Dad always had time for his little girl

Published 5:30am Sunday, June 16, 2013

Sunday is Fathers Day – a day intended to celebrate what our fathers mean or have meant to us in our lives. Words can never adequately express my feelings for my own dad and the boundless admiration I have for him.
My father’s example taught me much of what I believe about life. Among the lessons I learned were: actions really do speak louder than words, true generosity has little or nothing to do with money, it’s OK to admit you don’t know something as long as you’re willing to learn, a person’s worth can’t be measured by their social status or wealth, always try to do your best at whatever task you undertake … the list is endless.
As far back as I can remember, my dad always had time for me. When I was a small child, no matter how tired he was after working long hours, he willingly sat down to draw pictures with me or help with anything else I was passionate about at the time.
He taught me how to ride a bike and shoot a gun. When we were around folks who had horses, he let me perch on the saddle in front of him. He took me to the bait shop so I could turn in soda bottles for the deposit and to sell the catalpa worms I’d captured.
Dad was always willing to haul a bunch of silly, giggling little girls in his truck to wherever it was we wanted to go. On fall Saturdays the two of us sat in that same truck and listened to Alabama football games on the radio.
When I became a teenager, he graciously and wisely gave me space. But he (and my mom) were also smart enough to offer weekend cookouts for me and my friends and keep a low profile themselves so they could unobtrusively keep an eye on us.
My dad didn’t yell or fuss at me when I did something particularly stupid – as young people are prone to do. For instance, one day my best friend and I decided to drive to Auburn on a whim (nobody would ever know, right?). Of course, my car broke down.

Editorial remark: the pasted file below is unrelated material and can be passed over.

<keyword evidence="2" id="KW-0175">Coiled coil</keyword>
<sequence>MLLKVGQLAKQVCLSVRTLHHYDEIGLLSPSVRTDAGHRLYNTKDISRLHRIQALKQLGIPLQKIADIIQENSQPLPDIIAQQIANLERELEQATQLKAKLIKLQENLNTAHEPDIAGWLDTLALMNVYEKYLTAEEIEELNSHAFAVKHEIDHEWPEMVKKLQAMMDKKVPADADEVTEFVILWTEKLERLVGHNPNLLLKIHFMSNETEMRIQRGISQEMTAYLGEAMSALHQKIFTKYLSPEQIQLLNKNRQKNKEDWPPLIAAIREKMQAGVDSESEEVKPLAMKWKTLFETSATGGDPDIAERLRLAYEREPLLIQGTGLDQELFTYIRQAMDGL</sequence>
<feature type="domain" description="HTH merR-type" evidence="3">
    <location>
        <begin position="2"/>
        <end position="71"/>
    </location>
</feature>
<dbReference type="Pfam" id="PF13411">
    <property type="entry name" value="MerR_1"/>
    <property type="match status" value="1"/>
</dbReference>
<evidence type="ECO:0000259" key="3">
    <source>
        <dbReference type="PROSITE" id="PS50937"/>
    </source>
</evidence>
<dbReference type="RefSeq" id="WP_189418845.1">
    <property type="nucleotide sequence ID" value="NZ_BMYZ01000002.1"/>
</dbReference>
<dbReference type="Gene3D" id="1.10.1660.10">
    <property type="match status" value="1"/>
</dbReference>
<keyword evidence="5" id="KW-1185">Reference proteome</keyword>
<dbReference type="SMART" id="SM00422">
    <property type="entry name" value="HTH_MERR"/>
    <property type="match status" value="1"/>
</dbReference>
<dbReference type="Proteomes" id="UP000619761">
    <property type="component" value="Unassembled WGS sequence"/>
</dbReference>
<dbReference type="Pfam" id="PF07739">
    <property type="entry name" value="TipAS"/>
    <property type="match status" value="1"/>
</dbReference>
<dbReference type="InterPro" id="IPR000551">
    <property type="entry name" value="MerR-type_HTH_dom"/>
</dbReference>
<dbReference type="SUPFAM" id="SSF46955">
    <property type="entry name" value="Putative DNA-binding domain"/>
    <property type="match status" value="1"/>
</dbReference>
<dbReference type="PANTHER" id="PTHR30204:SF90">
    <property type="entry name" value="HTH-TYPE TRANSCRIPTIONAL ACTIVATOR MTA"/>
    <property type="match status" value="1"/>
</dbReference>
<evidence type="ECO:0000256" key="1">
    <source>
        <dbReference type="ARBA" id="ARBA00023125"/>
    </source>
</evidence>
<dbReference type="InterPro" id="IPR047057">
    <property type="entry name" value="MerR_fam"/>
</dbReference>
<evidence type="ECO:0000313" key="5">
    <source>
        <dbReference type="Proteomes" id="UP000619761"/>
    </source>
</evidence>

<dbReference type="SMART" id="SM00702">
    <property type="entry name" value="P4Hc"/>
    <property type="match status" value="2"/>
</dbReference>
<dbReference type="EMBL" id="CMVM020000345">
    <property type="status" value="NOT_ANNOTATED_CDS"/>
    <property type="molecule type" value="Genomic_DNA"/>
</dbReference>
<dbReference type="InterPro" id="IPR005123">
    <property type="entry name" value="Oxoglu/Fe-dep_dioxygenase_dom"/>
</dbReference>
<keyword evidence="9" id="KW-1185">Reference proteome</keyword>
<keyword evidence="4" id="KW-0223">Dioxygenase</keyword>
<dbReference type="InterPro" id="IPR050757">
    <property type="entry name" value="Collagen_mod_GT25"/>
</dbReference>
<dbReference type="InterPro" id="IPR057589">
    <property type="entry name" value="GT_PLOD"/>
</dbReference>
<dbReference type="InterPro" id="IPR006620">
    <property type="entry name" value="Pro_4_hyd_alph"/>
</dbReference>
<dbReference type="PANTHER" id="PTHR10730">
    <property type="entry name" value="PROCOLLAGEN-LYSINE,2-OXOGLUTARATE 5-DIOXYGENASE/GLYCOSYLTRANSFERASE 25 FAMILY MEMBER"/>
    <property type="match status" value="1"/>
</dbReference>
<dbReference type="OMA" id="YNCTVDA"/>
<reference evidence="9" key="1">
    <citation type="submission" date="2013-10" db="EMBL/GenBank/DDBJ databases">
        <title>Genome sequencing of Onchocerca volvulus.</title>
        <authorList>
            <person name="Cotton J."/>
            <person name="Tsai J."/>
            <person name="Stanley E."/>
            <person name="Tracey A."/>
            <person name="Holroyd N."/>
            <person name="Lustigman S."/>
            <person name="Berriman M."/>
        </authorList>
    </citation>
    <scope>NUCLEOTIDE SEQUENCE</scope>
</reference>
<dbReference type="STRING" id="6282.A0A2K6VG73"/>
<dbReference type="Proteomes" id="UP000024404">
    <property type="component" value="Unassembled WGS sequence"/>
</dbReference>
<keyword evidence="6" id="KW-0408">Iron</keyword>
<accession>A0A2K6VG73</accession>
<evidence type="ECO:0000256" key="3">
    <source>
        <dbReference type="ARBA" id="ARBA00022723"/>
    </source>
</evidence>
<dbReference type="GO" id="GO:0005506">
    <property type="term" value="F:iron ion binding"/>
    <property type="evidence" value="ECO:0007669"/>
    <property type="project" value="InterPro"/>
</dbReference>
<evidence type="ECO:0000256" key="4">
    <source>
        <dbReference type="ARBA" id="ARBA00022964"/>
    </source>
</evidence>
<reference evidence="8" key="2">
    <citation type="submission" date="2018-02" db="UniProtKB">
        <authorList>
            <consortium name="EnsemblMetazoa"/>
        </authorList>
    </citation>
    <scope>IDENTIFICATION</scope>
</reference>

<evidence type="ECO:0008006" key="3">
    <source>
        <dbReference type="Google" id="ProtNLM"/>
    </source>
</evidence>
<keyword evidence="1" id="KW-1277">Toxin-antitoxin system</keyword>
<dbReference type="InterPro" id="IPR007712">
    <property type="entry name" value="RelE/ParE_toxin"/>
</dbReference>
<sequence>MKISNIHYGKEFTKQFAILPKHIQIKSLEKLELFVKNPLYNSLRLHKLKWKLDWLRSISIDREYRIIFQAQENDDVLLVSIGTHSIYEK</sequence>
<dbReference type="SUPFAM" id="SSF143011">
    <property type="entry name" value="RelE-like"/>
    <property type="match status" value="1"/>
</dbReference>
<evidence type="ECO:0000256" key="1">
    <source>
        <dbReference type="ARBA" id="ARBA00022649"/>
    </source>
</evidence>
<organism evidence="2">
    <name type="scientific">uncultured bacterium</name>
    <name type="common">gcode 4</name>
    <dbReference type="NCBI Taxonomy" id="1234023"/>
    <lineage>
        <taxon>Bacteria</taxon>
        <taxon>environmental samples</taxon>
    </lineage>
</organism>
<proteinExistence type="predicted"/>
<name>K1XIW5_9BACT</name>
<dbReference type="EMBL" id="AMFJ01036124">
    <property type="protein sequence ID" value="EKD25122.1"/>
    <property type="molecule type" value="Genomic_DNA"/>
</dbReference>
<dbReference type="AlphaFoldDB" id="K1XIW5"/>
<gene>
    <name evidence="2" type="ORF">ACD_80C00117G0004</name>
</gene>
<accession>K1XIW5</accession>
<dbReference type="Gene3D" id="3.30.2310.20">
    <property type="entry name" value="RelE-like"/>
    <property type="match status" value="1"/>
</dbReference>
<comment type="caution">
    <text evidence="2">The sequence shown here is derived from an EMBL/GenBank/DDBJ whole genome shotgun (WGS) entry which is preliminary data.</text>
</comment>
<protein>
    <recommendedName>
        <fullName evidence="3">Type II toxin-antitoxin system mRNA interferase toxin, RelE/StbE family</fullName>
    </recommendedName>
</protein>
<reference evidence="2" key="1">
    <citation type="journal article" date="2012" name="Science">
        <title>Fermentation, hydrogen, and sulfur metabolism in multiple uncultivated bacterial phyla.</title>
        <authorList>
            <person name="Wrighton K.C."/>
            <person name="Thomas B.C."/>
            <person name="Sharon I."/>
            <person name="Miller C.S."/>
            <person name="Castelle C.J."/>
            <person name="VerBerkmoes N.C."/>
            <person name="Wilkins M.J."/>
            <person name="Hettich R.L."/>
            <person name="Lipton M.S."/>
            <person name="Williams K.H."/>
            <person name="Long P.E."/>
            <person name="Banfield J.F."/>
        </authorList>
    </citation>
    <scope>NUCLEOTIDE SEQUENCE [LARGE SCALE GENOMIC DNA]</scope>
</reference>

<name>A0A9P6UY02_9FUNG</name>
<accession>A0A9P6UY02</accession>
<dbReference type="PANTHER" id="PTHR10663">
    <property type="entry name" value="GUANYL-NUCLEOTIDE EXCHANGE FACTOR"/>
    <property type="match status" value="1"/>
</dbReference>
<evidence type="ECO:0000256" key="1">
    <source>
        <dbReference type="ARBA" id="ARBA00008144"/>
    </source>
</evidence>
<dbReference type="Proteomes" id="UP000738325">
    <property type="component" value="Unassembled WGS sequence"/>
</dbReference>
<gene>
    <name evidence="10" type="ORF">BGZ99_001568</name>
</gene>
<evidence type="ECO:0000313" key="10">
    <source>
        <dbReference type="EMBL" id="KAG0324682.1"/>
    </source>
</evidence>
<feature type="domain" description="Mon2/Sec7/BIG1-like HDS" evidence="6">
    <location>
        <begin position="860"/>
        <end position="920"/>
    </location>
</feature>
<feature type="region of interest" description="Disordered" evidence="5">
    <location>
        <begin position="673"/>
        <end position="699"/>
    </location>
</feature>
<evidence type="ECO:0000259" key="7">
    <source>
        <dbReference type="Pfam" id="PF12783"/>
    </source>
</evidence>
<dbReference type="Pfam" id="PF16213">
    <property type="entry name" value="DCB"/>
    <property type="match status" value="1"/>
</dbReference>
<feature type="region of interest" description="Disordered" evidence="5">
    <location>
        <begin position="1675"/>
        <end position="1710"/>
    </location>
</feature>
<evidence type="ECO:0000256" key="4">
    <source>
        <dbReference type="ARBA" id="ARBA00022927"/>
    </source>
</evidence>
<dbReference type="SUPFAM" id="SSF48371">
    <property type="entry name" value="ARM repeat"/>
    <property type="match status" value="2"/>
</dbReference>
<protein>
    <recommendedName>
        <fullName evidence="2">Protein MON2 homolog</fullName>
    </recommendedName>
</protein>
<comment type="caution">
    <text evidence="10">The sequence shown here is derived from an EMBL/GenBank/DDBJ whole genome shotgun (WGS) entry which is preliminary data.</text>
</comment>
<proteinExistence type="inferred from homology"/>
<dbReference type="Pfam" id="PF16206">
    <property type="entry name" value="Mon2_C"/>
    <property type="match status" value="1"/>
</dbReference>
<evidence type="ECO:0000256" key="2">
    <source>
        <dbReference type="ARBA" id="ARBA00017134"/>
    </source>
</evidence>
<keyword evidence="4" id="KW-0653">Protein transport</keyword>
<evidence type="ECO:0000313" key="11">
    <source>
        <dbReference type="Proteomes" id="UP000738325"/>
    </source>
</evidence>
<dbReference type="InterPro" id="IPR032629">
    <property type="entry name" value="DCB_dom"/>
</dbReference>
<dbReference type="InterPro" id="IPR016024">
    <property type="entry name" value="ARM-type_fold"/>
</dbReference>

There were no cell phones in those days, so after finding a pay phone I had no choice but to call my dad to ride to our rescue. And, of course, he did. He calmly explained to us the many reasons it was a bad idea to venture off without anyone knowing where we were going.
Dad always treated me and my friends as thinking people who would respond better to a reasonable explanation of a situation than to an unsupported order. The worst punishment I ever received from him was the few times he said he was disappointed by a decision I’d made or an action I’d taken.
I can’t begin to list the things he’s done for me since I became an adult – or the things he’s done for my children.
Most recently, with Larry out of commission in some ways, my dad is often doing thoughtful stuff to help out. He brings meals to us a couple of times a week. And, he drops by occasionally and mows some grass or does a little weedeating. Sometimes he simply comes to visit Larry and keep him company for a little while when I’m at work. There it is, that actions speak louder than words thing – my dad is a master of it.
Happy Fathers Day – I love you, Dad.
Until next week …

Peggy Blackburn is managing editor of The Wetumpka Her­ald and Elmore County Weekend. She can be reached at 334-567-7811. Her email address is

Editor's Picks